Stopgap NJ budget advances, delaying painful choices until fall
TRENTON — The Legislature is moving to approve $7.7 billion in spending for what amounts to an unprecedented fifth quarter of its fiscal 2020 budget, a stopgap measure that puts off until September the difficult decisions of how to balance the books following the coronavirus pandemic.
The Assembly Budget Committee voted on party lines Thursday to advance the bill, A3/S20, which adds $114 million in supplemental spending for the current 12-month budget and $7.6 billion more in state funds for the months of July, August and September.
The Senate budget committee is expected to approve it Friday, followed by the full Senate and Assembly on Monday – at their first voting sessions at the Statehouse since March after months of meetings done by phone and online through Zoom.
Gov. Phil Murphy's administration forecasts the state will raise $9 billion less in tax collections between 2020 and 2021 than it anticipated in February – $10 billion if you remove the tax and fee increases he had proposed.
He plans to mostly drain the state's surplus and rainy day fund, de-appropriate $1.3 billion in previously approved spending, withdraw $850 million in planned spending increases and cut or defer until October another $3.2 billion.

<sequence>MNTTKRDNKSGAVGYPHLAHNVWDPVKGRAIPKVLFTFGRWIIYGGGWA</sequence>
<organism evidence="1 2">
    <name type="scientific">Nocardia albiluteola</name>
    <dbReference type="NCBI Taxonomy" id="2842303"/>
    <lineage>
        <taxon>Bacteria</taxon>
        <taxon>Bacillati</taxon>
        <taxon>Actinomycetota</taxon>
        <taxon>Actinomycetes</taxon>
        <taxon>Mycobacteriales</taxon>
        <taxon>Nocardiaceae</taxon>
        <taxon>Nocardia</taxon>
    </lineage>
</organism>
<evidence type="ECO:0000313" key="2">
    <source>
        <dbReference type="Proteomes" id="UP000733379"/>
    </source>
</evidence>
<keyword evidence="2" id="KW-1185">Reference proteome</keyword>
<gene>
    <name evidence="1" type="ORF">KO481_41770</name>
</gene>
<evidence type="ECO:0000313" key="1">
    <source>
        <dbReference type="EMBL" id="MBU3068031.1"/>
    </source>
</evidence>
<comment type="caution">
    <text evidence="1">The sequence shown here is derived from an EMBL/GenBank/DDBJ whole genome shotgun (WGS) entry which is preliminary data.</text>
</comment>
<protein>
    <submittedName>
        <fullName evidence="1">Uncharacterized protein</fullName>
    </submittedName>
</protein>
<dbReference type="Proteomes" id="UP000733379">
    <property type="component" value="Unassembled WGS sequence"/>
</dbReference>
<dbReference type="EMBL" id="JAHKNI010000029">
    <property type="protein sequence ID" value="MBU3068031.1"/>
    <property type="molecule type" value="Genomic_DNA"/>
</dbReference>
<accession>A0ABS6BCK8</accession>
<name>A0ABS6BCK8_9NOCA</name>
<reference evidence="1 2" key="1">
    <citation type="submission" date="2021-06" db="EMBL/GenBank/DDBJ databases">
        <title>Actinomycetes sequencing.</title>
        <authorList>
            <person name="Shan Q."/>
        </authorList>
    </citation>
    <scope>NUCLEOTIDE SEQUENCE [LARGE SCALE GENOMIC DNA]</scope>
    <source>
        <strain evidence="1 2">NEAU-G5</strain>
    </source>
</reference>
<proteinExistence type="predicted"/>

Assemblywoman Eliana Pintor Marin, D-Essex, who chairs the budget committee, said it’s going to be a long summer.
“A lot of the things that have been poised for us to potentially cut are items that have been near and dear to all of our hearts, are things that we throughout the years have tried to protect because they’re good things,” Pintor Marin said.
“This is a budget, a closing out of a budget, that’s tough right now, and I think unfortunately for Oct. 1, it’s going to be worse,” she said.
“This is simply an unprecedented time for all of us. This is as painful as it can be,” said Assemblyman John Burzichelli, D-Gloucester, who heads the appropriations committee. “But as the chairwoman said, what’s coming at us as we start to negotiate the nine months will likely be even more difficult.”
“In these extraordinary times, this bill does what we need to do without doing things that are going to hurt the economy while at the same time providing some flexibility and a process so that if things look better in July with our revenue or as we get into October, there’s ways here to take a different path,” said Assemblyman Dan Benson, D-Mercer.
Though it contains no tax increases or borrowing for operating expenses, all Republicans on the Assembly Budget Committee voted against the bill, in part because they only received the 109-page proposal Thursday morning.
“First items that are wiped out is the Senior Freeze and the homestead rebate, which helps the most vulnerable in our society,” said Assemblyman Hal Wirths, R-Sussex. “That is going to be just like a tax increase to them.”
Pintor Marin said items that aren’t funded in the short-term budget could return in the fiscal 2021 budget due by Oct. 1 though didn’t seem optimistic. She said Murphy has frozen or deferred $5 billion in spending.
“Whether some of these items might be restored for the Oct. 1, or it’s just a moment in time where we can pause this to regroup and see where our fiscal situation ends up in another month or two,” Pintor Marin said.